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West Point woman accused of arson testifies at trial

By Tyler H. Jones

tjones@civitasmedia.com

Dana M. Owens, 39, testifies while on trial for arson in Troup County Superior Court on Thursday. Prosecutors allege Owens tried to burn down her home in 2013 for insurance money; she denies the claim.

http://lagrangenews.com/wp-content/uploads/sites/37/2015/08/web1_WEB0821ArsonTrial1.jpgDana M. Owens, 39, testifies while on trial for arson in Troup County Superior Court on Thursday. Prosecutors allege Owens tried to burn down her home in 2013 for insurance money; she denies the claim.

Tyler H. Jones | Daily News

Dana M. Owens, 39, speaks with her attorney, Stacey S. Jackson, while on trial for arson in Troup County Superior Court on Thursday. Prosecutors allege Owens tried to burn down her home in 2013 for insurance money; she denies the claim.

http://lagrangenews.com/wp-content/uploads/sites/37/2015/08/web1_WEB0821ArsonTrail21.jpgDana M. Owens, 39, speaks with her attorney, Stacey S. Jackson, while on trial for arson in Troup County Superior Court on Thursday. Prosecutors allege Owens tried to burn down her home in 2013 for insurance money; she denies the claim.

Tyler H. Jones | Daily News

LaGRANGE — A woman who law enforcement officials claim tried to burn down her home in 2013 for insurance money testified at trial Thursday in Troup County Superior Court.

Dana M. Owens, 39, is charged with two counts of arson and could face up to 40 years and $100,000 fine. She took the witness stand and repeatedly denied having any knowledge of how the fire started. She cried through nearly the entire testimony as her attorney, Columbus-based Stacey S. Jackson, asked her about what she remembered from the evening.

The prosecutor, Assistant District Attorney Ray C. Mayer, objected several times throughout the testimony as Owens went off topic from the questions asked by her attorney; she spontaneously spoke about how the testimony was “the hardest thing I’ve ever had to do in my life,” and at one point appeared to accuse her former husband of domestic violence.

Presiding Judge W. Travis Sakrison instructed Owens to stay on topic and answer her attorney’s questions directly.

Owens claims that on Jan. 8, 2013 — the date of the fire — she received a telephone call from her then-husband while she was at her parents’ house and her husband was out of town. He told her their alarm company had notified him of a possible fire in the home, located at 3016 Georgia Highway 18 outside West Point. Smoke was detected, the company told him. After her husband called her, she went to the home and found firetrucks already on the scene.

She told the court that firefighters had instructed her not to go in the home, but she sneaked in through a back door and began retrieving items from the house and placing them in a barn 100 yards away from the house.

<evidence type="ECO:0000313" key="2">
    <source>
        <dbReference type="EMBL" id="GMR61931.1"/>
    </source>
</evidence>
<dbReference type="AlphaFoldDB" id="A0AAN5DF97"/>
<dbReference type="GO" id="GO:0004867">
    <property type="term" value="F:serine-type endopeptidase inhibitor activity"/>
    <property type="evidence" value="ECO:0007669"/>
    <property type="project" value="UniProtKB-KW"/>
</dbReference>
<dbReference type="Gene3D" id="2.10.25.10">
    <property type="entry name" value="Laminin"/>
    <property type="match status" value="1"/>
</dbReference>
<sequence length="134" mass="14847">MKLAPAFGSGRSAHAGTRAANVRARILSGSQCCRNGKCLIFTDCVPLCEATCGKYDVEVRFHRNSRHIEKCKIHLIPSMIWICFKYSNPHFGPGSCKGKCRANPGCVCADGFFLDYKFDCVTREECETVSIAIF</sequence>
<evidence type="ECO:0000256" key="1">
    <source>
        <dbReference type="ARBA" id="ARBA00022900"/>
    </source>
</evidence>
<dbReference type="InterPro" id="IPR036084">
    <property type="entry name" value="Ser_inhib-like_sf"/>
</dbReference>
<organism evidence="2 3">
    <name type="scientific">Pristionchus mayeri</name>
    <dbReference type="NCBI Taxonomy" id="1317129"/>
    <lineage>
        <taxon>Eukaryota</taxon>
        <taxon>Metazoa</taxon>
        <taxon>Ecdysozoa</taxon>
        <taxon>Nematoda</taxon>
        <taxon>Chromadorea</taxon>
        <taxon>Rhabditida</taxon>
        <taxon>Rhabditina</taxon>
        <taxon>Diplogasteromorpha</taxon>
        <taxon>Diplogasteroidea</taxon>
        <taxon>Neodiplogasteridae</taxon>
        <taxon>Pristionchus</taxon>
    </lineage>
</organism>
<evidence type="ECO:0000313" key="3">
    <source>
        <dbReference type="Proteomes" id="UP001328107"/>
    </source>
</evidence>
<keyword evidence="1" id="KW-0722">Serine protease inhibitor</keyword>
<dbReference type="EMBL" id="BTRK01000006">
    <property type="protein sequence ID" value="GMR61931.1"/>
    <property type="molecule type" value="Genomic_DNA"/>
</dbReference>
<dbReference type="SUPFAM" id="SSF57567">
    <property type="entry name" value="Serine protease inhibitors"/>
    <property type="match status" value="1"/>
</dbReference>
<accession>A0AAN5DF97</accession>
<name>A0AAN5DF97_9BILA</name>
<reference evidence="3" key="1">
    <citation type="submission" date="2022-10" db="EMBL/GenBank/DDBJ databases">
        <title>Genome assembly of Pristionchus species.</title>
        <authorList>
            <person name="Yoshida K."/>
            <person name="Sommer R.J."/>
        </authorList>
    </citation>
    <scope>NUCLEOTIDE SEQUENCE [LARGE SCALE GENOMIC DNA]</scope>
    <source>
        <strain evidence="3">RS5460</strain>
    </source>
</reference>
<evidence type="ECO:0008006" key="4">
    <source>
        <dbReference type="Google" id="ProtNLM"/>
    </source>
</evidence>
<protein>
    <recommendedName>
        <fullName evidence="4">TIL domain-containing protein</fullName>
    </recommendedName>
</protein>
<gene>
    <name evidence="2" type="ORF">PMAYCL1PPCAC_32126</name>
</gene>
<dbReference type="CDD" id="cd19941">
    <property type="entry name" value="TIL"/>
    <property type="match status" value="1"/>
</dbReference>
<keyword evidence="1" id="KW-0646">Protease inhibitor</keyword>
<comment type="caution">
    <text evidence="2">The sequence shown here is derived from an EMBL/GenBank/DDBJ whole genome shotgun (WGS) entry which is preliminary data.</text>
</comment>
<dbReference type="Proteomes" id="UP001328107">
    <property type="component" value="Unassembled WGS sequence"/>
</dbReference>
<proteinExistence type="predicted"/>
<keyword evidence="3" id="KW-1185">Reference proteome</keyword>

Investigators would later find a mountain of items inside the barn — packed suit cases, hair driers, computers, bills and paperwork, family photos, drapes, a camera, and clothes on hangers, among some of the items. Witnesses who came to the house during the fire, including firefighters, have no recollection of seeing Owens moving any of the items after the fire, according to the prosecution.

The assistant district attorney claims Owens planned to start the fire because she was having financial and marital problems and wanted to cash in on a homeowners insurance policy. Owens claims she has no idea how the fire started and moved some of the items immediately after the fire and the rest were already in the barn.

Owens’ previous home burned to the ground and her insurance company paid her and her husband’s claim. The new home they built — the one she’s standing trial for allegedly trying to burn down — is eight bedrooms, four baths, nearly 5,500 square feet and cost almost $720,000. It still stands today, although no one lives there and it’s been damaged by mold and burglars, Owens testified.

Firefighters extinguished an initial fire at the first home — which Owens said burned in 2006, but appraisal records cite as 2007 — in the evening, but overnight the house caught fire again and burned completely, Owens said.

Although investigators think it is suspicious that Owens had so many personal items in her barn, she claimed from the stand that she was “moving stuff all the time,” and that she was storing the items there while she was re-organizing rooms in her home.

Only Owens’ attorney questioned her Thursday. Today, the prosecution will have an opportunity to cross examine Owens.

Read LaGrange Daily News online and in print for updates on this case as it progresses.

Tyler H. Jones is a reporter at LaGrange Daily News. He may be reached at 706-884-7311, ext. 2155.